That out of the way, the rest of the film was cutesy-cutesy, with plenty of charm from Audrey Hepburn, though her dialog was a bit laden-down with exposition and rang a bit flat. But then again, as her agent O.J. (played wonderfully in two scenes by Martin Balsam) notes, “she’s a phony, but she’s a real phony. She believes in it.” That’s probably good advice for watching the film. Both Hepburn and co-star George Peppard were about 32 when they filmed this, they look so much older than that.
Good friend Mr. C reminded me that this film influenced the rest of the ’60s that followed, as Miss Golightly was a template upon which many a female molded themselves. (Poor Mr. C, that must have been agony.)
I actually choked up at the end, with its rainy-street reconciliation, but that was from my empathy for the lost cat “Cat” who got chucked out the taxi by a petulant Miss Golightly and was (temporarily) left to fend for himself in the downpour. If my wife was here (she’s on a business trip) she would have been sniffing too. That is, if she hadn’t snapped the DVD in two upon the appearance of Buckteeth.
(Great Mancini score, though I’ve never been a fan of “Moon River,” the song Hepburn plays on guitar while sitting on her fire escape. Something about the line “my huckleberry friend” rubs me the wrong way.)

The Piano Teacher

Dir: Michael Haneke
Similar in effect to Almodovar’s “Talk to Her,”
this French film based on a German novel comes at us like a dangerous, erotic love story, while actually delivering a scary study in creeping insanity. We’re too busy slotting the characters into their genre-determined space that we don’t notice what’s actually going on (and in this way we mirror the experience of the young man who falls in lust with the title character, Erika, played by Isabelle Huppert.
However, that Erika is slightly off her nut is shown in the first scene, where, returning home late to the flat she shares with her mother, she is berated for being a wanton libertine until violence ensues and she beats up mom a bit. Yikes. I’ll wait in the hall, thanks.
As other critics have noted, we enter the film after the breakdown has happened. We’re just around to watch the unraveling. Her cocky, assured, but talented student Walter (Benot Magimel), doesn’t know this–he just sees the repressed wild thang hiding behind the librarian outfit. When they finally explode together halfway through the film, its a desperate display of control and masochism. This, also, has been proceeded by a subtly filmed piece of psychotic violence, as a very jealous Erika makes sure a young pianist (in her mind, her rival) doesn’t play for a whole year. I’ll let you find out how that happens.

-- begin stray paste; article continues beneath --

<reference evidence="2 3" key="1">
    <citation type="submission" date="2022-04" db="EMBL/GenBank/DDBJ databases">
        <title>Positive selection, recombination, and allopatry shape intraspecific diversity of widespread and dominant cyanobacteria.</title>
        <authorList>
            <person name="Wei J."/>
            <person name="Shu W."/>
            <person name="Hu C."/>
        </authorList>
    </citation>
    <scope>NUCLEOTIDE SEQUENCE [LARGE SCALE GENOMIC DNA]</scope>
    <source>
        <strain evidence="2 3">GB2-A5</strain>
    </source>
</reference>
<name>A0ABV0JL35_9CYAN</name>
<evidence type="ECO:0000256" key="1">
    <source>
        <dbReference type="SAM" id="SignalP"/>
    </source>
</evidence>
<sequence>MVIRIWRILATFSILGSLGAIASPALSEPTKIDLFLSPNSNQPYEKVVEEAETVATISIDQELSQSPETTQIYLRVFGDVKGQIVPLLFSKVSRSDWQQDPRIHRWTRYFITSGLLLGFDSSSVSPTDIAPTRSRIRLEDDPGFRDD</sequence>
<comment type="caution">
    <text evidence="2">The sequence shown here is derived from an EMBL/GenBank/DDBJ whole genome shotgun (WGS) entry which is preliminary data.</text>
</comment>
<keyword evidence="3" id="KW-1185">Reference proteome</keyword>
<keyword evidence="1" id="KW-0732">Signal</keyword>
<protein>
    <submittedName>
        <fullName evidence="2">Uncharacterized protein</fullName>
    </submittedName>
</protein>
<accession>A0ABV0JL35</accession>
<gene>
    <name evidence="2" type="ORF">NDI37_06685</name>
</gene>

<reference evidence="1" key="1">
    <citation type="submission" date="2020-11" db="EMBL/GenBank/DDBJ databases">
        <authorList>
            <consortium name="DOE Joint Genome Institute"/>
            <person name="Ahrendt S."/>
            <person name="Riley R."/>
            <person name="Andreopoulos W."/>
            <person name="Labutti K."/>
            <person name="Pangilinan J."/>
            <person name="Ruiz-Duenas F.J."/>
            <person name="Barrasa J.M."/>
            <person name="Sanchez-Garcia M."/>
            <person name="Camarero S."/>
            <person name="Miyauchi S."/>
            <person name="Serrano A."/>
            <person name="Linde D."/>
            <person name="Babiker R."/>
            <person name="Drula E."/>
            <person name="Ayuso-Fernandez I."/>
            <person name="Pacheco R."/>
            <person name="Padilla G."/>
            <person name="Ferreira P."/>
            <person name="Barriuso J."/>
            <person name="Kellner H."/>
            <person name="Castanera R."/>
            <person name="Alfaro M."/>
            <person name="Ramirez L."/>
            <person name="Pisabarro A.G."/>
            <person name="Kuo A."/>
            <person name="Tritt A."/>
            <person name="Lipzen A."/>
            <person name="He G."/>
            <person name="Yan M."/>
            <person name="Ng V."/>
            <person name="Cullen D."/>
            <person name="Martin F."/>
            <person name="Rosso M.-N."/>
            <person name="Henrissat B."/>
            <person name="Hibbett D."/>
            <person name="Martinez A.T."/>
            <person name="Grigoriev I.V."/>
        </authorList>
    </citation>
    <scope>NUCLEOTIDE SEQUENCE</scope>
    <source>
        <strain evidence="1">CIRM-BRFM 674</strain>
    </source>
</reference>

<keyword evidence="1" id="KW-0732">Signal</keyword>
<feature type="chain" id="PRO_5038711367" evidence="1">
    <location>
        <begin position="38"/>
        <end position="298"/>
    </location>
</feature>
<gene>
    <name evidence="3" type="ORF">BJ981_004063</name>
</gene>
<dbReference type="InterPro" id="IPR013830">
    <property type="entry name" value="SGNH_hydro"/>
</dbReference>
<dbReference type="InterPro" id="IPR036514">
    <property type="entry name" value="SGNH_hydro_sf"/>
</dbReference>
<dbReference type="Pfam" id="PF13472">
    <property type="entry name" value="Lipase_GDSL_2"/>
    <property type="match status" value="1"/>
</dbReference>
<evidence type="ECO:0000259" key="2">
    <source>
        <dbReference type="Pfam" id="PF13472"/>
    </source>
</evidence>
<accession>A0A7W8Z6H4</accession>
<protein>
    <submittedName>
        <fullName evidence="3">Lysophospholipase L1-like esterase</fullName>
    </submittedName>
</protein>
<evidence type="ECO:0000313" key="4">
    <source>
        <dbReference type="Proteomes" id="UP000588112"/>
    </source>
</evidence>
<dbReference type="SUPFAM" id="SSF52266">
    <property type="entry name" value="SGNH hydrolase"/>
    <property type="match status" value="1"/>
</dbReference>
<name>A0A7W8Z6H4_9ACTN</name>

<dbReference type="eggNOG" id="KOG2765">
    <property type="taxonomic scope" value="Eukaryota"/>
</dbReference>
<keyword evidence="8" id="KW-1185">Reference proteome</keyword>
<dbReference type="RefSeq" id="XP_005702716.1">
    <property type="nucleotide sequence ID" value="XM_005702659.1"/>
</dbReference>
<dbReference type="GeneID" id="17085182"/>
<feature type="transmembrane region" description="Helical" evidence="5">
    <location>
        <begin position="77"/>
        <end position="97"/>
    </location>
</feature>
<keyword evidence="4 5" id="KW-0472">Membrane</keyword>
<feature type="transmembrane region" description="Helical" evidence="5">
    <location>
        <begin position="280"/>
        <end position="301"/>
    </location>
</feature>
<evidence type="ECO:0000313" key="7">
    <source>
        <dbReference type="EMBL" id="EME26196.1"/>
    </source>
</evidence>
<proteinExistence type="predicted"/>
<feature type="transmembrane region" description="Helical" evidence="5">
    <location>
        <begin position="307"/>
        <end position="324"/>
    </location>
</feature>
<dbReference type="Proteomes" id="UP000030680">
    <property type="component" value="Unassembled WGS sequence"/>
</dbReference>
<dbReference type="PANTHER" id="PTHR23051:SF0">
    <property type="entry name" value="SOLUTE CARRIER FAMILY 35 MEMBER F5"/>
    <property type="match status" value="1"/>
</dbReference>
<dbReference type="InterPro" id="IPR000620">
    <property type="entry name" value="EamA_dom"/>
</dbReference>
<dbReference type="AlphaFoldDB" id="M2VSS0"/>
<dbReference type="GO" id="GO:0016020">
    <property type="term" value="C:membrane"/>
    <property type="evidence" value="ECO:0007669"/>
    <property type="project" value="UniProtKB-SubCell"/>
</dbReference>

Well, the film goes on from there, culminating in a series of unpleasant sex scenes that show just how far apart are the goals of these supposed lovers. It’s not a film that you’d love to watch over and over again, but it is smart, brave, completely nuts, and features a wangdoodle of a performance by Huppert, who goes places many actresses would not. There was also a part of me that found the whole thing amusing, in a “sexual futility is funny” sort of way. But that’s just me.
The American DVD has been cut, though I’m not too sure where. There’s a strange fade/edit during the locker-room blowjob scene, and my friend Jon mentioned a disturbing self-abuse scene that was not on my copy. So shame on whoever released this DVD for being wimpy.

The Corrections – Jonathan Franzen

Farrar, Strauss, Giroux, 2001
Saying that The Corrections is a tale of a nuclear family coming together
for one last Christmas–the father is slowly dying of Parkinsons–is like saying Ulysses is a story about two guys wandering around Dublin and only meeting in the evening. Jonathan Franzen’s amazing novel made me laugh many times, not just at his humorous turn of phrase, or his ability to cut to the heart of an absurd situation, but his absolute skill at jumping back and forth in non-linear time in a fresh way, of spinning the reader round until familiar situations and locations are rendered strange and wondrous. It’s a laugh at the deft slight-of-hand that he’s perfected.